The Art of the Sheet Pan Meal

The Art of the Sheet Pan Meal

If you haven’t heard of sheet pan dinners before, prepare for your life to get a whole lot easier (and if you have, well prepare to get inspired through all the seasons). Sheet pan meals are meals made (you guessed it) on ONE sheet pan. Roast proteins and veggies together in a warm oven, usually with a great sauce, and boom, dinner on the table in minutes.

The formula

Yes, every sheet pan meal is a little different, but here is a general formula you can follow when working to prepare a full meal in your oven.

  • One Rimmed, Oiled Baking Sheet: Preferably a large one that is 13 x 18 inches in size.
  • 1½ Pounds Protein: This can be anything, but the most popular options are salmon, chicken breast or thighs, sausages, tofu, and firm legumes (nuts, seeds, or chickpeas).
  • 1 Pound Starchy Vegetables: You want to add things that will really bulk your meal (like potatoes, sweet potatoes, carrots, beets, turnips, and other root vegetables).
  • 2 Cups Prepared Other Vegetables: Fill in with lighter, non-starchy veggies like peppers, onion, cabbage, bok choy, kale, broccoli, eggplant, and zucchini.
  • Finish with Some Seasoning and/or a Sauce: A drizzle of oil plus salt and pepper will do just fine, or play with spices and vinaigrette style flavorings. Aim for 1 tablespoon per pound of vegetable used. We also love dipping sauces (home made or store bought) like creamy dressings, BBQ sauce, teriyaki etc. 

What does this look like seasonally? We break down some key recipe components for spring, summer, and fall below.

The best thing to remember is that with sheet pans you don’t need to really follow a recipe. If you are doing meal planning (or not) for the week, you can easily look at your CSA box, left over veggies that need to get used up, or the leftover chicken in the fridge. As with sauces, we recommend you find some that you love and then embrace the sheet pan experimenting with lots of combos. 

Recipe by: Food Network

Spring sheet pan meals

Thought you couldn’t roast your greens? Think again. 

Bok choy, spinach, cabbage, and kale all wilt down wonderfully when roasted in the oven. The trick to roasting greens is to add them to the pan last (after other items are mostly finished cooking). Most proteins and starchy vegetables will take 40-45 minutes to cook while leafy greens only take 10-15 minutes. Cabbages and bok choy are a little more dense so give them 20 minutes.

Spring meal inspiration:

  • Glazed salmon + bok choy + asparagus + hoisin sauce
  • Chicken thighs + spinach + shiitake mushrooms + spring onions + chive dressing
  • Crispy tofu + snap peas + hot & sour soy sauce + served over rice
  • Kielbasa + Napa cabbage + fresh onion + dill + served with white beans + and a red wine dijon vinaigrette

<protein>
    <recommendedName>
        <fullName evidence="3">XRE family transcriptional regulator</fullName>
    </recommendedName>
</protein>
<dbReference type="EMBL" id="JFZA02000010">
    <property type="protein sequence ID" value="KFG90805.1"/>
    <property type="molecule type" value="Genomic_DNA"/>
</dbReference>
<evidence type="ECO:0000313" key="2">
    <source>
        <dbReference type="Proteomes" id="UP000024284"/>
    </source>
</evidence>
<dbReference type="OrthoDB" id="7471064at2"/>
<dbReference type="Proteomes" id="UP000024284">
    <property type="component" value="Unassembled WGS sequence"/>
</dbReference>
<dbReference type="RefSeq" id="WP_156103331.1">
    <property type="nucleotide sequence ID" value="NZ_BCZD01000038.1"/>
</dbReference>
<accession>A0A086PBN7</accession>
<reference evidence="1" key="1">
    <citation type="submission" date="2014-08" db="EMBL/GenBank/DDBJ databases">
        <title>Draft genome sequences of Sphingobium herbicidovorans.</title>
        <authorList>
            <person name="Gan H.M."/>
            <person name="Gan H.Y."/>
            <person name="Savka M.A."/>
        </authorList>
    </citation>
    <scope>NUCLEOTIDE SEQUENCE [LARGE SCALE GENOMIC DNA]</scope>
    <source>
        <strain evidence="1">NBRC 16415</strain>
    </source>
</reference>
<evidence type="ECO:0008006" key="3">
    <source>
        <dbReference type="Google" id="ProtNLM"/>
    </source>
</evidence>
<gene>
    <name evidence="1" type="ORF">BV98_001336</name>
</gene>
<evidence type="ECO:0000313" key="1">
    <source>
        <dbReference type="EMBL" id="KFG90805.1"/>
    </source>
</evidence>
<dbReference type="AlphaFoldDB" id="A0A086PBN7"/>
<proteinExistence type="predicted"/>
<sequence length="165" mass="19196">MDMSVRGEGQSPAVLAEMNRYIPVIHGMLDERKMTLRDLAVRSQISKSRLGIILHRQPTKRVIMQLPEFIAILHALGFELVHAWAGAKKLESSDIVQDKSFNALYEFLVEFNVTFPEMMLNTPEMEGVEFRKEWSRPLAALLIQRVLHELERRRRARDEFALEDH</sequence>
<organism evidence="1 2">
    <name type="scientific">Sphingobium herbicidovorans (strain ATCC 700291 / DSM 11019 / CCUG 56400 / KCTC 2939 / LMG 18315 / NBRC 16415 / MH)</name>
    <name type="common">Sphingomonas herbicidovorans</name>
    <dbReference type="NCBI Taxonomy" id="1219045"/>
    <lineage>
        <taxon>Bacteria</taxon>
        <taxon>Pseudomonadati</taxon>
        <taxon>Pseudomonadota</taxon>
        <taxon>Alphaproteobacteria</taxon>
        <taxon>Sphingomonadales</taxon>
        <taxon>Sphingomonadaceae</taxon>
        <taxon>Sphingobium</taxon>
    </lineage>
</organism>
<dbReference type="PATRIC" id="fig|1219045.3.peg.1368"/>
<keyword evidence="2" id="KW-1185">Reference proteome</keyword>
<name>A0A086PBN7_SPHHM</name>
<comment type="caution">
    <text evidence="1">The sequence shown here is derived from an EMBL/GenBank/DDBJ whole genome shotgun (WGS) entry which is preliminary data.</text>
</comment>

• Breaded, cubed chicken breast + quartered romaine/gem lettuce + seasoned bread cubes + served with parmesan & Caesar dressing
Photo by: Damn Delicious

Summer sheet pan meals

Just like all cooking in summer, sheet pan meals in the height of summer couldn’t be easier. Zucchini, peppers, onions, tomatoes all cook up in a hurry and pair easily with chicken, steak, sausage, salmon, and tofu. As with most things, this is a great season to experiment, play, and explore the bounty.

Summer meal inspiration:

  • Chicken thighs + new potatoes + kale + lemon + rosemary
  • Pork loin + carrot coins + green beans + teriyaki glaze
  • Chicken breast + cherry tomatoes + diced bell peppers + red onion + feta + oil & lemon
  • Steak strips + sweet pepper strips + onion + fajita seasoning
  • Sausages + potatoes + bell pepper strips + onion + paprika + thyme
Photo by: Budget Bytes

Fall/Winter sheet pan meals

Fall and winter is THE original season for sheet pan meals. When the produce gets super starchy (think potatoes, winter squash, carrots. beets and other root veggies), whipping up hearty sheet pan meals is a breeze. Keep it classic (like meatloaf roasted alongside cubed sweet potatoes and broccoli) or get a little more adventurous with a spinach salad where all the toppings are roasted in the oven first. This is the best season to explore new roots. Just get roasting.

Fall/winter meal inspiration: 

  • Meatloaf + BBQ sauce + cubed sweet potatoes + broccoli
  • Smoked sausage + butternut squash + poblano peppers + red onion + served over spinach with apple cider vinaigrette
  • Chicken drumsticks + cabbage + leeks + spicy sesame oil dressing
  • Pork chops + potato wedges + Brussels sprouts + Italian dressing + breadcrumbs
  • Chicken thighs + shallot + mixed root vegetables (carrots, turnips, celeriac, rutabaga) + balsamic vinaigrette

Photo by: Feed Them Wisely

4 simple rules for sheet pan dinners

  1. Focus on sheet pan meals that actually make your life easier.

Just because you can cook something on a sheet pan doesn’t necessarily mean that you should (or need to). The entire point of sheet pan dinners is to make your life easier. Usually that means giving you a lot of hands off cooking time and reducing the number of items you need to clean at the end of the process. Any recipe or meal that asks you to meticulously watch the oven, still uses lots of other pots, pans, and bowls, or leaves a sticky hard to clean mess on your sheet pan is one to be avoided.

  1. It doesn’t have to all fit on one pan

Yes, sure, part of the allure of a sheet pan meal is that your whole dinner can fit snuggly (and beautifully) onto one pan, but don’t box yourself in. A sheet pan meal can fit onto as many sheet pans as you own, want to wash, and fit inside your oven. The main benefit of using more than one pan is that you don’t need to worry as much about the timing of things because various items with various ideal lengths of cooking time aren’t sharing one pan. Also, using more pans gives your food more room and the key to good browning is allowing your food some room to breathe.

  1. Understand basic roasting temperatures and times

If you want a nice char/crust on whatever you’re making, you can’t do any better than an oven preheated to 400-450 degrees F. Beyond that, it’s important to keep in mind how long different vegetables take to cook. Starchy vegetables like carrots, potatoes, and beets take 30-45 minutes. Sweeter starchy vegetables like sweet potatoes and winter squash char a little more quickly so only need 20-30 minutes. Soft vegetables like zucchini, mushrooms, onions, peppers, and tomatoes take 15-25 minutes while thin vegetables (like asparagus and green beans) and greens (like kale and quartered heads of lettuce) take 10-15 minutes.